ACO offers population health pointers for beginners

'You really need to try to bring all your data together in one location'
By Erin McCann
04:33 PM
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Advocate Lutheran General Hospital

Advocate Health Care in Illinois has 13 hospitals and one of the largest accountable care organizations in the U.S., including a Medicare Shared Savings ACO, a combined full-risk HMO and a commercial ACO contract with Blue Cross & Blue Shield of Illinois. All in all, its accountable care footprint covers 528,000 lives. With population health management at the center of ACO quality metrics, the health system is well acquainted with data analytics. And they have some tips for those getting started with population health.

Rishi Sikka, MD, is one of the individuals in charge of it all. 

Sikka, the senior vice president of clinical transformation for Advocate Health Care, is charged with the oversight of clinical operations, business intelligence and big data initiatives at the health system. He will be speaking at the HIMSS Media and Healthcare IT News Big Data & Healthcare Analytics Forum in New York June 18, discussing population health strategies.

Looking to get started with population health at your organization? Sikka has some tips that may come in handy.

First things first. You need to establish the "why." It's basic, but an essential part of the population health foundation, and one often neglected, said Sikka: "Why are you on this journey for population health?" That answer will help establish the goals you want to get out of population health. Once you have them defined, then comes the strategy to achieve those goals.

Another key step? Before you get started with it all, put all the data together. "You really need to try to bring all your data together in one location centrally that is normalized, standardized and reconciled along the single master patient index," said Sikka. "Because if you continue to look at your data in silos, then your care will be fractured in silos, and you won't really achieve the goals of true continuum of care."

Know and talk about where both the internal and external data resides and how you'll bring it together in one place, he explained.

Next, don't be so quick to jump to the predictive models, said Sikka. You need to better understand the present conditions of your patient populations before you focus on the future.

"The very first thing you need to do from an analytics standpoint is just understand the current state of your population," he said. Ask, "What is happening today?" he added, and "you'll actually find that they're quite challenged to answer that."

Instead of thinking about predicting readmissions, for instance, do you know about the populations being readmitted today? This step is about "understanding a state of being."

Then, when you have this down, you can move onto predictive models. But remember: "If you just have all these models and data, it's just an academic exercise." To really improve the care of patient populations and address cost issues, "you need to take the model, build it into workflow and generate some type of action, an actionable impact on the patients you're caring for."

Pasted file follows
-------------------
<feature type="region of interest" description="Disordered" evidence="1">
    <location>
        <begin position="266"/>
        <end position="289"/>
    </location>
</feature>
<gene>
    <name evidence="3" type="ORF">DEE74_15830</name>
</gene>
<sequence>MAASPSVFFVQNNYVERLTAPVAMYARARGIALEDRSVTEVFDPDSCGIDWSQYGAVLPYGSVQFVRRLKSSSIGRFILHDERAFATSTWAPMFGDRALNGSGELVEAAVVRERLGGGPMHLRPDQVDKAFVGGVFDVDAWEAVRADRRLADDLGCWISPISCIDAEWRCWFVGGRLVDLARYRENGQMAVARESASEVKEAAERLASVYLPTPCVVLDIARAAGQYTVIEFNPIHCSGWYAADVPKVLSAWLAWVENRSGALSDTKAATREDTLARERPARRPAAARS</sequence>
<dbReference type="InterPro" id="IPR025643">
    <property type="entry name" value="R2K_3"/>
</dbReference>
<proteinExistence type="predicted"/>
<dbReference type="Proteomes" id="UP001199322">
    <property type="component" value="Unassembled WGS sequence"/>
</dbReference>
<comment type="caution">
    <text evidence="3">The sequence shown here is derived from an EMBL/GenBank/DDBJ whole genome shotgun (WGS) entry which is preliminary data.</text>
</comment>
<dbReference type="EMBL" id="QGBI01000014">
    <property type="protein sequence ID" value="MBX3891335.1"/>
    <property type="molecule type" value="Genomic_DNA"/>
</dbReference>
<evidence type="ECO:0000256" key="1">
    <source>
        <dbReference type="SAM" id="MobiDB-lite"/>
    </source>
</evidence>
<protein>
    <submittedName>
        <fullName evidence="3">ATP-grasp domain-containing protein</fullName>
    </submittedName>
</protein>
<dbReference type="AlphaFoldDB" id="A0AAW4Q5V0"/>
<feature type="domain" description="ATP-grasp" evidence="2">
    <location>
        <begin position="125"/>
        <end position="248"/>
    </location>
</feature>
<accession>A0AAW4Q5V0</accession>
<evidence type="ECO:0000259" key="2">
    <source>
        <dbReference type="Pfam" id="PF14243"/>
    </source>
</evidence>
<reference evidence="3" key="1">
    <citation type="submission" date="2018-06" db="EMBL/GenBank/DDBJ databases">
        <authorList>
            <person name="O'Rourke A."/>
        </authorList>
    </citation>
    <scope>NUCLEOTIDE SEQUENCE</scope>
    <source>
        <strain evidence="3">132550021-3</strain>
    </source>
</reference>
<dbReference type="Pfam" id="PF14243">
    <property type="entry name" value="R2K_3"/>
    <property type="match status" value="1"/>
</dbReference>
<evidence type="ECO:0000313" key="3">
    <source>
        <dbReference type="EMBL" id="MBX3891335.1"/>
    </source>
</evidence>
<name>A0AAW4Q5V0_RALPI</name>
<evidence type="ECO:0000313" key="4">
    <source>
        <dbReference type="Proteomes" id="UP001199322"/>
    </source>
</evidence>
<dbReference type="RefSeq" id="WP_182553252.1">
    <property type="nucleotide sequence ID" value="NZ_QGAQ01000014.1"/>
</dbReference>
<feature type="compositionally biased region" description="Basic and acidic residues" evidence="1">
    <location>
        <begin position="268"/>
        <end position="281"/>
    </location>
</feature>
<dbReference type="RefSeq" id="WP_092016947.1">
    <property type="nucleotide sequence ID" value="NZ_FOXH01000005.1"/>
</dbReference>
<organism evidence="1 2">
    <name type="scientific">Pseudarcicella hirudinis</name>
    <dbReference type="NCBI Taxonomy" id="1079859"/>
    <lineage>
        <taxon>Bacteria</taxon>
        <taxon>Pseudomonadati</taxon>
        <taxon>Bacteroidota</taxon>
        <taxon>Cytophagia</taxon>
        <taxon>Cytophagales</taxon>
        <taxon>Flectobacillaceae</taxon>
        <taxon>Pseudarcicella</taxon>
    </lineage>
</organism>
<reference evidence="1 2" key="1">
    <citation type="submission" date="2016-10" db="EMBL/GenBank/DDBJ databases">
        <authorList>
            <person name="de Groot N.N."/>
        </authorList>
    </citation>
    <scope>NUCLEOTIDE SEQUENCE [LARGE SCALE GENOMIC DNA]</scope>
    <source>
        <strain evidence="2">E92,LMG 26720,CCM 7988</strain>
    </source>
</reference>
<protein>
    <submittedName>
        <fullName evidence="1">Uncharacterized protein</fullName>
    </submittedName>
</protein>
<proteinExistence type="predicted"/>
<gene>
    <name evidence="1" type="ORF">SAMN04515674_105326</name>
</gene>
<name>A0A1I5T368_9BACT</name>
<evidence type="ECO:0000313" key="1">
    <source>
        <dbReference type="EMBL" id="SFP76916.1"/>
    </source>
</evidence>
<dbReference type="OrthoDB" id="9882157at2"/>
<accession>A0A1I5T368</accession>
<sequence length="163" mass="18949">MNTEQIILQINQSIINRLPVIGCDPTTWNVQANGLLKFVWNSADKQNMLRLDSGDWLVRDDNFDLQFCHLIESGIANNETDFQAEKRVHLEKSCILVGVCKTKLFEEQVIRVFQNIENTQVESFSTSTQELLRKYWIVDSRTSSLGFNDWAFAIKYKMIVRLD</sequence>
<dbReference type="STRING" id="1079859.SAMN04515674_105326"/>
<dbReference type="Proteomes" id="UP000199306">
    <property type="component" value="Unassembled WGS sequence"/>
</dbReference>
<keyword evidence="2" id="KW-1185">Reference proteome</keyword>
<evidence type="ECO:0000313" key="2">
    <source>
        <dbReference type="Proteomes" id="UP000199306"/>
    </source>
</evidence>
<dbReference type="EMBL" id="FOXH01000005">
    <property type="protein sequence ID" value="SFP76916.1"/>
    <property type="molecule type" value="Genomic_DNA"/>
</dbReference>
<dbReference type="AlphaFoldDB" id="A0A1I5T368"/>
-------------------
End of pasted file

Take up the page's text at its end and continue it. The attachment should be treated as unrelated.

TABLE: 2013 results from Advocate Physician Partners ACO (Data via PulsePilot)

Description Measure Percentile Category
Description Measure Percentile Category
How Well Your Doctors Communicate ACO-2 90th+ Patient/Caregiver Experience
Patients' Rating of Doctor ACO-3 90th+ Patient/Caregiver Experience
Health Promotion and Education ACO-5 90th+ Patient/Caregiver Experience
Health Status/Functional Status ACO-7 90th+ Patient/Caregiver Experience
Risk Standardized, All Condition Readmissions ACO-8 90th+ Care Coordination/Patient Safety
Tobacco Use Assessment and Cessation Intervention ACO-17 90th+ Preventive Health
Depression Screening ACO-18 90th+ Preventive Health
Getting Timely Care, Appointments, and Information ACO-1 80-90th Patient/Caregiver Experience
Access to Specialists ACO-4 80-90th Patient/Caregiver Experience
Shared Decision Making ACO-6 80-90th Patient/Caregiver Experience
Medication Reconciliation ACO-12 80-90th Care Coordination/Patient Safety
Proportion of Adults who had blood pressure screened in past 2 years ACO-21 80-90th Preventive Health
Percent of beneficiaries with diabetes whose HbA1c in poor control (>9 percent) ACO-27 80-90th At-Risk Population Diabetes
Beta-Blocker Therapy for LVSD ACO-31 80-90th At-Risk Population HF
Percent of PCPs who Qualified for EHR Incentive Payment ACO-11 70-80th Care Coordination/Patient Safety
Falls: Screening for Fall Risk ACO-13 70-80th Care Coordination/Patient Safety
Percent of beneficiaries with hypertension whose BP < 140/90 ACO-28 70-80th At-Risk Population Hypertension
Percent of beneficiaries with IVD who use Aspirin or other antithrombotic ACO-30 70-80th At-Risk Population IVD
Adult Weight Screening and Follow-up ACO-16 60-70th Preventive Health
Mammography Screening ACO-20 60-70th Preventive Health
Patients who meet all the following measures: Low Density Lipoprotein (LDL) (<100 mg/dL), Aspirin Use, Tobacco Non Use, Hemoglobin A1c Control (HbA1c) (<8 percent), Blood Pressure (BP) < 140/90 ACO-23 ACO-26 ACO-25 ACO-22 ACO-24 60-70th At-Risk Population Diabetes
Percent of beneficiaries with IVD with complete lipid profile and LDL control < 100mg/dl ACO-29 60-70th At-Risk Population IVD
Influenza Immunization ACO-14 50-60th Preventive Health
Colorectal Cancer Screening ACO-19 50-60th Preventive Health
Patients who meet all the following measures: ACE Inhibitor or ARB Therapy for Patients with CAD and Diabetes and/or LVSD, Drug Therapy for Lowering LDL Cholesterol ACO-33 ACO-32 50-60th At-Risk Population CAD
ASC Admissions: COPD or Asthma in Older Adults ACO-9 40-50th Care Coordination/Patient Safety
Pneumococcal Vaccination ACO-15 40-50th Preventive Health